Without any meaningful prospects in his adopted homeland, Bray decided to pass his CV around through his network of friends in the coaching fraternity. One of the men in his batch for ECB Level III coaching course, Brett Mulder, was the head coach of Denmark at the time. Or so Bray thought.

When he reached out to Mulder to offer his services - as an assistant coach or consultant - for Denmark's campaign leading into 2014 WCL Division Four in Singapore, Mulder told him to apply for the head coach role. Mulder had just submitted his resignation but offered to put in a good word for Bray if he wanted to apply. After being flown in for a weekend, Bray signed on for an initial three-month stint, one which has now stretched into more than four years and has resulted in a major transformation in Denmark's playing approach on and off the field.

"The big thing I noticed is they were very talented but their fitness levels were rubbish," Bray says. "I said that to them straight up. I said, 'Listen you're as talented as the players that I've seen in Ireland but the fitness levels are nowhere near where they should be.' That proved right in Singapore when at the back end of the tournament, the guys who did really well at the beginning were smashed."

Denmark had begun the tournament beating eventual table-toppers Singapore and were 3-1 heading into the last day of round-robin play needing a win over 1-3 Italy to secure promotion. Instead, Italy needed just 42 overs to chase a target of 237, keeping Denmark in Division Four.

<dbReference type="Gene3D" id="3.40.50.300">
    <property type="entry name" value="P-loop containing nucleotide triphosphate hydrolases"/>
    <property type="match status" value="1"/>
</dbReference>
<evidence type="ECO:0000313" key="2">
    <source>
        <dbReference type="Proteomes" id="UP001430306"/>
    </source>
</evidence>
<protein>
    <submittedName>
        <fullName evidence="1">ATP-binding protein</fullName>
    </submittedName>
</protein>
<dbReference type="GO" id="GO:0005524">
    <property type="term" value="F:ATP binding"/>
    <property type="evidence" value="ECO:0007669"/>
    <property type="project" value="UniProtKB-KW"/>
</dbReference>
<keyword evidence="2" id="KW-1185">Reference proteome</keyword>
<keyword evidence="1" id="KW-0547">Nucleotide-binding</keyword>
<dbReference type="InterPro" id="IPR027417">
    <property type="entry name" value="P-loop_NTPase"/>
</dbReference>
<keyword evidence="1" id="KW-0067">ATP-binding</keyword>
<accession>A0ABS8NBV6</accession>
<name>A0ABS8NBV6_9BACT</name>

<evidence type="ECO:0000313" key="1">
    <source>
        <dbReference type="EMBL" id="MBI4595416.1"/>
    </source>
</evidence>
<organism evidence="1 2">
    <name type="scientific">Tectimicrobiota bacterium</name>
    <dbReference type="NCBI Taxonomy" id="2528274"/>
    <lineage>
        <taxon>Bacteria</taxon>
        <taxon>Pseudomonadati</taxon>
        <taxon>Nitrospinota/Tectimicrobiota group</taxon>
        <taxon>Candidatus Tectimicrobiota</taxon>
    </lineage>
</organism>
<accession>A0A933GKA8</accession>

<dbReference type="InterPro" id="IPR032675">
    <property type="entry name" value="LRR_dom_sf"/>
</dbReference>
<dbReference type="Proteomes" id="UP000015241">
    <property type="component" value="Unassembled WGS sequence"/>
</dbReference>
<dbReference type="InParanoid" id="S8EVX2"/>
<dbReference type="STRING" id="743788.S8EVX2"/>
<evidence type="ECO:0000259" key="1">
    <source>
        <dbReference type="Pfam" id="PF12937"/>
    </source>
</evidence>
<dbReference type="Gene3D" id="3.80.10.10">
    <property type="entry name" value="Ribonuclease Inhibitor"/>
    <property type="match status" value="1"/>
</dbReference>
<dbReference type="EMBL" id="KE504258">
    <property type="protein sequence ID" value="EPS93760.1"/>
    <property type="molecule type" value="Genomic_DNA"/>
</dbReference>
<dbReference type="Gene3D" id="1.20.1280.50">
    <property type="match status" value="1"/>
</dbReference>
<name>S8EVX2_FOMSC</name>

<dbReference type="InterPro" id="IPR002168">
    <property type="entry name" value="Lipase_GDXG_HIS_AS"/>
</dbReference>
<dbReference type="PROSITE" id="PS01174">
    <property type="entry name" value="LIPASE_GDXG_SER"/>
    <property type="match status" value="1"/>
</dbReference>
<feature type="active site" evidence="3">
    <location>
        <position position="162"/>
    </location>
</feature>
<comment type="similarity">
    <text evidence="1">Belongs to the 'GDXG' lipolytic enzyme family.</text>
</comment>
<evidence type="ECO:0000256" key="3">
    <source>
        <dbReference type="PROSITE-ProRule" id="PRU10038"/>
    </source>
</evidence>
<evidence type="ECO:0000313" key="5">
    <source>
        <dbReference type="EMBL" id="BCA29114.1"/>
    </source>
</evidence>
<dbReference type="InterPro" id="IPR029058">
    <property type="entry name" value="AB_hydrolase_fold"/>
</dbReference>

"There was definitely talented guys, but a lot of guys who had done nothing thought they deserved to get picked" Bray on the Denmark side a few years ago

A similar scenario unfolded at WCL Division Four at Los Angeles in November 2016 when Denmark beat eventual champions USA on day four of the tournament to move to 3-1. But they slumped to defeat against Oman on the final day of group play to fall short of promotion again. That team featured former England Test bowler Amjad Khan but Bray says chemistry was poor and the results impressed upon him the need to emphasise what he calls a "culture change" in the squad going forward.

"There was definitely talented guys, but a lot of guys who had done nothing thought they deserved to get picked," Bray says. "My view was I was looking at guys underneath, putting in a timeline to bring in new guys. From that 2014 side, there are eight guys out of the 14 that are no longer part of the national set-up for various reasons. But quite a few of them we've moved on for cultural reasons, lack of performance and fitness. Guys thought they were better than what they were, without actually backing it up through performance."

Finding new players who fit his performance-based mandate required some outside-the-box thinking. Like turning 21-year-old Nicolaj Laegsgaard from a medium pacer to a spinner in 2016.

"I saw him in the nets bowling spin and I said, 'Jesus Christ. Forget that crap you're bowling. You're going to go nowhere there. You actually look really good bowling this. Let's go with it," Bray says. "I'm always looking into seeing guys in the nets doing something that's not what they normally do that if I feel that there's something there, let's work with it.

"If you've got good spinners and if your batters can play spin, you're going to go pretty quick up the Associate ranks. Definitely, when you hit the top level, you've got to have blokes that get the ball through as well and bowl good heat. But Nicolaj's 6'5", left-arm, and we all know how valuable left-arm spinners are to right-handers so it was a no-brainer for me. Left-arm spin is a massive weapon and he's a big tall guy, let's develop this instead of 70 mph pump that's gonna go nowhere. So I'm always looking for something, that bit of x-factor that's better than what we've got."